>> the
>> TPM, which means that the AIK certificates prove that they belong to a
>> genuine, given TPM. The AIK certificate is a valid X.509 certificate,
>> which can be verified using the standard X.509 verification functions.
>> So if you use those certificates in authentication protocols you can
>> authenticate devices (using their TPM). But, unfortunatly, those keys
>> have some restrictions which makes it impossible to use them in TLS
>> direclty:
>> 1) they are restricted to SHA-1 signing (well, that should not be a
>> problem with TLS 1.2)
>> 2) they only sign data that originates in the TPM (that means in order
>> to use them with TLS, every data that has to be signed has to originate
>> in the TPM, which is not impossible and might be useful in some cases,
>> but is rather complicated)
>> In order to be able to use something like the AIKs in authentication,
>> the TPM standard propose to define new keys (with the property that the
>> private part never leaves the TPM) and sign them using the AIK. That
>> signing process is also defined in the standard and results in a
>> special
>> structure called TCPA_CERTIFY_INFO. That structure proves that a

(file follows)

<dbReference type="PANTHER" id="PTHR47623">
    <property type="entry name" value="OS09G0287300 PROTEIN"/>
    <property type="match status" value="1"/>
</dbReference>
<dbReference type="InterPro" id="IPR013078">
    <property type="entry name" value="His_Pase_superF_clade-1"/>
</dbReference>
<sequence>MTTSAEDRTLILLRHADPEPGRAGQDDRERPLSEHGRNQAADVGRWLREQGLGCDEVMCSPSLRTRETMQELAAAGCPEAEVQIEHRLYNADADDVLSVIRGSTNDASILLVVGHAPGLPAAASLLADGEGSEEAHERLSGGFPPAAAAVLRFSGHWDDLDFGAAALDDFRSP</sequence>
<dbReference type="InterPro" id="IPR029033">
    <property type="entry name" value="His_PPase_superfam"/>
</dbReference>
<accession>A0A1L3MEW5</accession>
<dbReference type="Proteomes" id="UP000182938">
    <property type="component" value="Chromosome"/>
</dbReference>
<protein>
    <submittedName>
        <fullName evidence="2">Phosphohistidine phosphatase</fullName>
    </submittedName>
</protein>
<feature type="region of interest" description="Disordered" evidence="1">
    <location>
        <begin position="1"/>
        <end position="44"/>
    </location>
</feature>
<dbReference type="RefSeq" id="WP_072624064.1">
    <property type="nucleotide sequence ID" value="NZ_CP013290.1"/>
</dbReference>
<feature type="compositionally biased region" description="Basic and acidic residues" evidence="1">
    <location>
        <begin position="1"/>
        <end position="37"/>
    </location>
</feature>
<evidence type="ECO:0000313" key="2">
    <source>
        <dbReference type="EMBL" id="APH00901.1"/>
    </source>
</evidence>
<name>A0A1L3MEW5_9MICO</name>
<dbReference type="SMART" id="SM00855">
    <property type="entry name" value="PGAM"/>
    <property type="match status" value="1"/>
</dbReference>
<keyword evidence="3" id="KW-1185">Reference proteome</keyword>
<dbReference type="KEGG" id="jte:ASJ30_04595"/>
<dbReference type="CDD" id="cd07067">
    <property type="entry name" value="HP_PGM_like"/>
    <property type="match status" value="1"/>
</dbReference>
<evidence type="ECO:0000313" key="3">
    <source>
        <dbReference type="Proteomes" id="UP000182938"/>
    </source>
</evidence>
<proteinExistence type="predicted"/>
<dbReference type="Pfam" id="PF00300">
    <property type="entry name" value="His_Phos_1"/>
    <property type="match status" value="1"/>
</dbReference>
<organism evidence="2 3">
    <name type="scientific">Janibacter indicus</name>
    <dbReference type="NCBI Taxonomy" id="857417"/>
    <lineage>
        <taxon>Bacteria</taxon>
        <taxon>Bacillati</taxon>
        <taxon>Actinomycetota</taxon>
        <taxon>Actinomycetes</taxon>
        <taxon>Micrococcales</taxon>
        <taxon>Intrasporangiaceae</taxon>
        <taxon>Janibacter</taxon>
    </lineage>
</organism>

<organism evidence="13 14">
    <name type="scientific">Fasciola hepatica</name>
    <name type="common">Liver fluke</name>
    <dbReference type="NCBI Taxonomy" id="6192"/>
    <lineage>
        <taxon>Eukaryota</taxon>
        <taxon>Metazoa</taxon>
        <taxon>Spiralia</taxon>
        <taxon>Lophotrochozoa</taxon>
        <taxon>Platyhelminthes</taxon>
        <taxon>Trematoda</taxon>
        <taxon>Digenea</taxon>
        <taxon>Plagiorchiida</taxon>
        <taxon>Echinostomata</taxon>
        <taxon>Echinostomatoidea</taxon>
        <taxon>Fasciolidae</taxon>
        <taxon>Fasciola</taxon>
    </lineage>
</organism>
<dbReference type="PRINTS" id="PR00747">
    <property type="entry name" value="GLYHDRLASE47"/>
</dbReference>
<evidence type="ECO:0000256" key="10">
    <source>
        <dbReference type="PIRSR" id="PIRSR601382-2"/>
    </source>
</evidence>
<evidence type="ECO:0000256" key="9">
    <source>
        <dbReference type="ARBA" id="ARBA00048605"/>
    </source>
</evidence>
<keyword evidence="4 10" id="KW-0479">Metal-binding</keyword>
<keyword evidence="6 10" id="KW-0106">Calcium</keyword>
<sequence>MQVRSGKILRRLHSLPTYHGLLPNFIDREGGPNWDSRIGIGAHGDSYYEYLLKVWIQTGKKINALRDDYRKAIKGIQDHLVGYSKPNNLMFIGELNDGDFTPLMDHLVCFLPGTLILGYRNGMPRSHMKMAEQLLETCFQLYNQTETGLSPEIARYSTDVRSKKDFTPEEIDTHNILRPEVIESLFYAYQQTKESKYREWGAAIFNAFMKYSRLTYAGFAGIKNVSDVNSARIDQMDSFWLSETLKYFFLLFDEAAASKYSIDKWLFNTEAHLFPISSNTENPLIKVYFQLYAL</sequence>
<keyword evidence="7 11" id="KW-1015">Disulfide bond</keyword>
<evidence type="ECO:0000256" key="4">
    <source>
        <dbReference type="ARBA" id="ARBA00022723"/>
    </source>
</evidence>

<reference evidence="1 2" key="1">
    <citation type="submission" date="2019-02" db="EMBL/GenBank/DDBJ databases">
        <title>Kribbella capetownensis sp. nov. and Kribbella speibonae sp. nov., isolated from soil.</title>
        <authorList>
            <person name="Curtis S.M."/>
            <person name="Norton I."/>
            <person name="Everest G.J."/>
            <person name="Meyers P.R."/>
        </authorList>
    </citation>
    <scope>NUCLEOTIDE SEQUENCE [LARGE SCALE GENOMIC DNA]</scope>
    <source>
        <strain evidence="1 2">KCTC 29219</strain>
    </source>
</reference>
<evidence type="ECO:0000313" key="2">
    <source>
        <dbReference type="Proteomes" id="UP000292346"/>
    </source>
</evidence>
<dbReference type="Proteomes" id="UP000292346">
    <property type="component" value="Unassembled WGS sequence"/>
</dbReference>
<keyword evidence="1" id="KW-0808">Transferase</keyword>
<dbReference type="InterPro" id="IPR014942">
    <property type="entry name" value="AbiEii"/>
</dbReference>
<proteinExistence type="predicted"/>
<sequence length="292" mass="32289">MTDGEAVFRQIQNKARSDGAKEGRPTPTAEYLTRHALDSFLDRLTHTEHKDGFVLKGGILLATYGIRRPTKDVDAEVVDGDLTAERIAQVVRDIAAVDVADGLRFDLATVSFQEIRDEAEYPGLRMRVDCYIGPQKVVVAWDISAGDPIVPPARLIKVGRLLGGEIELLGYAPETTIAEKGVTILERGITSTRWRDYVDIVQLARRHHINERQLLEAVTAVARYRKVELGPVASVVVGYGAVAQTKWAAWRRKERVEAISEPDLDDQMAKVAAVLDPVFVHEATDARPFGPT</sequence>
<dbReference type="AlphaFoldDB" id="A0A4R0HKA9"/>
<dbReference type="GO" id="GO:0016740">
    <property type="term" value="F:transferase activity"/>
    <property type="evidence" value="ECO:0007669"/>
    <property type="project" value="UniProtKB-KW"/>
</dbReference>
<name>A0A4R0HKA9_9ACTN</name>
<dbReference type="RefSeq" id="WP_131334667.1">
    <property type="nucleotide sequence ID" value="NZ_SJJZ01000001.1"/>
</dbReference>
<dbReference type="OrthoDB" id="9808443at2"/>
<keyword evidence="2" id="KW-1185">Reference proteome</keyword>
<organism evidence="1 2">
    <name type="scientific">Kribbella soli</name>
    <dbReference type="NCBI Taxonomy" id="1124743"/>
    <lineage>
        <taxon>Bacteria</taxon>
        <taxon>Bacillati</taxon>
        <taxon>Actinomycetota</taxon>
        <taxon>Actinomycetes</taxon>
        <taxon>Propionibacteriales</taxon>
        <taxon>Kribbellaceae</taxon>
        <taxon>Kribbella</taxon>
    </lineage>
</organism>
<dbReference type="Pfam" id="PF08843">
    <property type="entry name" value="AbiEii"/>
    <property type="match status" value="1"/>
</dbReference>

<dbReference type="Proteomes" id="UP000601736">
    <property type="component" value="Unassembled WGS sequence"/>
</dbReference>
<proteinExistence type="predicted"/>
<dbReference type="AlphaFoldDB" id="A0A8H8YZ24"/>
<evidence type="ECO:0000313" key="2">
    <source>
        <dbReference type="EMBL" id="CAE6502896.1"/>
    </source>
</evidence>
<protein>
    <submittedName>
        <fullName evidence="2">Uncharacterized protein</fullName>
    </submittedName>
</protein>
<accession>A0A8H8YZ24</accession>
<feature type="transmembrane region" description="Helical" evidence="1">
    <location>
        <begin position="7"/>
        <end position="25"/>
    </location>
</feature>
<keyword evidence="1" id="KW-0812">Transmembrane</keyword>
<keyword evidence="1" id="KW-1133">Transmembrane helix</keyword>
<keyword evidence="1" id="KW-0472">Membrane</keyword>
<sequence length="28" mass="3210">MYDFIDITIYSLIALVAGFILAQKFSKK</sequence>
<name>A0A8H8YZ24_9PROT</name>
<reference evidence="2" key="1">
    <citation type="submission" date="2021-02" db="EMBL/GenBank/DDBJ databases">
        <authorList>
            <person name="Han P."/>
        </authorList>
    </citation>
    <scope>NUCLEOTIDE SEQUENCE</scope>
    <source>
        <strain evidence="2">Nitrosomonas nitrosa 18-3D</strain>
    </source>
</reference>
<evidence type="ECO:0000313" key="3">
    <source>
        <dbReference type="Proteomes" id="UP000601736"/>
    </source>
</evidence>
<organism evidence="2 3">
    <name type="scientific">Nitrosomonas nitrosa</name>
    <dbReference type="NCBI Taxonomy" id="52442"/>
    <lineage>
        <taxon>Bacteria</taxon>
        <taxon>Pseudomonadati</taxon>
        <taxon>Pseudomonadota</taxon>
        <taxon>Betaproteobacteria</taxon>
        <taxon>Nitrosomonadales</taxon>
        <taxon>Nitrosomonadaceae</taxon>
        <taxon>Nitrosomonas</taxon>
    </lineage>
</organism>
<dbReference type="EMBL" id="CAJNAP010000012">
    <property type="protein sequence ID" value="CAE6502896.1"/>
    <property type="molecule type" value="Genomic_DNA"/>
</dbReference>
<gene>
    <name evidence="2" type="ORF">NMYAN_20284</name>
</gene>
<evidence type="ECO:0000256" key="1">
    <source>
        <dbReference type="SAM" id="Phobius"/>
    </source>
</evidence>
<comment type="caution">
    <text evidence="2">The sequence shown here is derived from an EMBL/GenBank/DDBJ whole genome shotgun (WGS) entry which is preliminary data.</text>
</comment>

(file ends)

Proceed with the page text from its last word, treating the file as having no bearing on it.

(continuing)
>> certified key has been signed by a valid AIK, which itself can be
>> verified using standard X.509 verification techniques. Unfortunatly,
>> TCPA_CERTIFY_INFO does not have the same format like X.509. The
>> certified key could be used in TLS directly, but how do we verify that
>> it belongs to a given TPM? There are several solutions that all rely on
>> the fact, that the AIK certificate proves that this certificate key
>> belongs to a genuine, given TPM:
>> 1) Make it an X.509 certificate signed by the AIK (=> results in
>> complete easy to verify chain). This is not possible since the AIK
>> certificate carries the CA:false constraint.
>> 2) Make it an X.509 proxy certificate of the AIK. Not possible since
>> the
>> subject of the AIK is NULL.
>> Those would be the easy possibilities, but since they do not work, the
>> TCG defined a new X.509 extension to carry the TCPA_CERTIFY_INFO
>> structure called SKAE. Again two possibilities arise to make use of
>> that
>> extension:
>> 1) Generate a new X.509 certificate request around the certified key,
>> include the SKAE extension, and send the request to a CA to sign it.
>> This results in a standard X.509 certificate that can be used for TLS.
>> But if the server wants to ensure that this certificate is bound (= the
>> private key never leaves the TPM) to a certain genuine TPM, he has to
>> verify the SKAE extension too. That means he has to get the AIK
>> certificate too, which is not part of the chain. The SKAE extension
>> carries a hint where to find that certificate.  Now my opinion to that
>> approach: A second certificate request is needed (apart from the AIK
>> certificate request needed anyway), which is overkill (just my opinion,
>> I know, that other people do not have a problem with that) and - and